How to Install a new lead roof Fixing lead
This needs serious consideration, the more nails you put in the lead the less it can move to accommodate expansion and contraction and the faster you will kill off your nice new roof, less is more. Just enough so it doesn’t blow off in a wind and no more. If you can fix it with lead straps or by beating the edges tight over the wooden drips or mopsticks this will often suffice without pumping the edges full of nails. Some builders and roofers use a few beads of P.U. Adhesive around the edges.
A new lead bay fitted – In a simple one piece bay like this one, the lead is nailed into the upstand underneath the guttering.The drip is then beaten nice and tight over the edge of the roof and trimmed to about 50mm. Note, no nails in the edge.
Used to join lead together into smaller pieces, reduce expansion and contraction issues, create up-stands and troughs, provide fixing points and decorative interest.
A mop stick – The mopstick is a piece of round wood like a fat broom handle with one flat edge to fit face down onto the roof, the purpose of which is to separate one section of lead from another whilst providing an up stand.
Separator – Used to separate two sections of roof, a mopstick also allows you something to fix nails into and fold the other cloaking piece of lead over the top to conceal the fixings. Notice the 450 to 60o angle cut on the edge of the mopstick to provide a pleasing look and make lead dressing easier.
Mopstick done – An example of mopsticks being used over a Dormer roof. Mopstick details are used in roofing for bay windows also.
Angle Fillet or Firing strips used in roofing for bay windows
These can be very useful to avoid lead soldering, complicated folds and beating the lead too thin when dressing the rear of a two piece or more bay window. Fitted to the back of the roof where it touches a wall or upstand, it removes the need to tightly beat into the corner of a mopstick and wall, this creates a nice gentle flow away for the join.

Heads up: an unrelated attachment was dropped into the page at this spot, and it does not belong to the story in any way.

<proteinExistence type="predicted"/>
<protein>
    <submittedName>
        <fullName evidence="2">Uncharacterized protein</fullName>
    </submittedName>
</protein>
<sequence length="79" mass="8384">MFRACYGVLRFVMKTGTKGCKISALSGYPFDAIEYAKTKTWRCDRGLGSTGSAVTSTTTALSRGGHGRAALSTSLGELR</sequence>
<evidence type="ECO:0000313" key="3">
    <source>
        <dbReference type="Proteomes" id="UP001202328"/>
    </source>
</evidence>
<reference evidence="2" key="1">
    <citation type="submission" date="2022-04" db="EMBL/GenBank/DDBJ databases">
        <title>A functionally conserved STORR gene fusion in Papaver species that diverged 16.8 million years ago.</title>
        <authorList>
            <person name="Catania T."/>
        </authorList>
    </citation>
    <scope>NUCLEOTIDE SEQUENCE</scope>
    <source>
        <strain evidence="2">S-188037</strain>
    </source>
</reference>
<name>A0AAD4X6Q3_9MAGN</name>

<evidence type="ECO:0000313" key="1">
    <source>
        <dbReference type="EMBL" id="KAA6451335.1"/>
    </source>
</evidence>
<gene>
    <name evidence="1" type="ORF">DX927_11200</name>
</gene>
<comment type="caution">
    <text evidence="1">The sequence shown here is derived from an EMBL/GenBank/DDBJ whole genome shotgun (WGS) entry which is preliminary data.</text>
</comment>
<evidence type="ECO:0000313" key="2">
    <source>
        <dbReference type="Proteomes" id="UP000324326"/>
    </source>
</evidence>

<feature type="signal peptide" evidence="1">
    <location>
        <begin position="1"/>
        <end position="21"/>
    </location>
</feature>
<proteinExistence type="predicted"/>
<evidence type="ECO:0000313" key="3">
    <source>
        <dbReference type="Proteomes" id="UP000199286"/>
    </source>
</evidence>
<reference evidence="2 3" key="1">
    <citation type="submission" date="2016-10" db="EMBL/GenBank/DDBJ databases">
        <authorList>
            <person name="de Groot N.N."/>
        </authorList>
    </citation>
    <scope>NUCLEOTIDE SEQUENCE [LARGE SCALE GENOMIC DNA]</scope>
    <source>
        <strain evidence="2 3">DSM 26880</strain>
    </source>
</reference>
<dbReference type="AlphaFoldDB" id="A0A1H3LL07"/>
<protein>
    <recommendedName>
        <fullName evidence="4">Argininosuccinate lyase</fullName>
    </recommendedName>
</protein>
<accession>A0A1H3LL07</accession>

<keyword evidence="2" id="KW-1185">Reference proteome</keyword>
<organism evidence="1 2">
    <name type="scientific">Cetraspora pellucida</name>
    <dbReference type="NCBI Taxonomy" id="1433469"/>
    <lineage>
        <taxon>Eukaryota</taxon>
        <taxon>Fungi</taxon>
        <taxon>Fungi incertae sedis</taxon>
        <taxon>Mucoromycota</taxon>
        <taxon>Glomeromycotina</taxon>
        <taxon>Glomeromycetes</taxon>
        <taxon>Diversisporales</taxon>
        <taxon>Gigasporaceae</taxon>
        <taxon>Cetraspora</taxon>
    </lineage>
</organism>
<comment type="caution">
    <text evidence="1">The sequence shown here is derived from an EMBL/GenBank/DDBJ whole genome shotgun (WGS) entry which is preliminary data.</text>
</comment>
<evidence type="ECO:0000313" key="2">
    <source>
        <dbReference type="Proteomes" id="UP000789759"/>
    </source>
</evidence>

Mopstick under lead – This picture shows what can is hidden underneath the visible lead. The mop stick creates the join, and the angle fillet provides a nice smooth transition between upstand and roof deck.
Final finish – This is all that is visible on the exterior of the roof. The lead apron flashing is chased into the brickwork underneath the render to finish, and onto the upstand of the lead bay roof.
How long should my lead flashings be ?
See my guide on how to fit apron flashings like these in the page links below…
Flashing – If you need to install lead cover flashing either into the brickwork above a bay, or underneath the roof against a fascia, do not use a continuous length. When fitting lead flashings I tend to use about 1 metre or 3 feet lengths to allow for expansion and contraction up to a maximum of 1.5 metres then overlap any joints by 100mm minimum (4″)
Patination Oil the finishing touch
Developed for the Lead Sheet industry, Patination Oil is a white spirit based liquid that helps prevent white carbonate or oxidisation (that can occur on newly fitted Lead) from staining adjacent materials and provides a pleasing finish to new Leadwork.
Patination oil – Ideal for use on Lead roofing, flashings and cladding to give a uniform, attractive appearance where Lead sheet is visible or where water flowing away from the lead sheets surface may come into contact with other visible building materials like brickwork, tiles or fascia’s.
- Bay windows – Bay window roof choices
- How to install new lead flashings – Full instructions
- Roofing tools – Some of the tools I use daily
- Fibreglass bay windows – A superb lead alternative
- How to fibreglass a bay roof – Lay your own fibreglass bay roof
- Lead bay roof – Lead bay roofs and how to repair one
- Flat roof costs – Now includes the rough cost of a new lead roof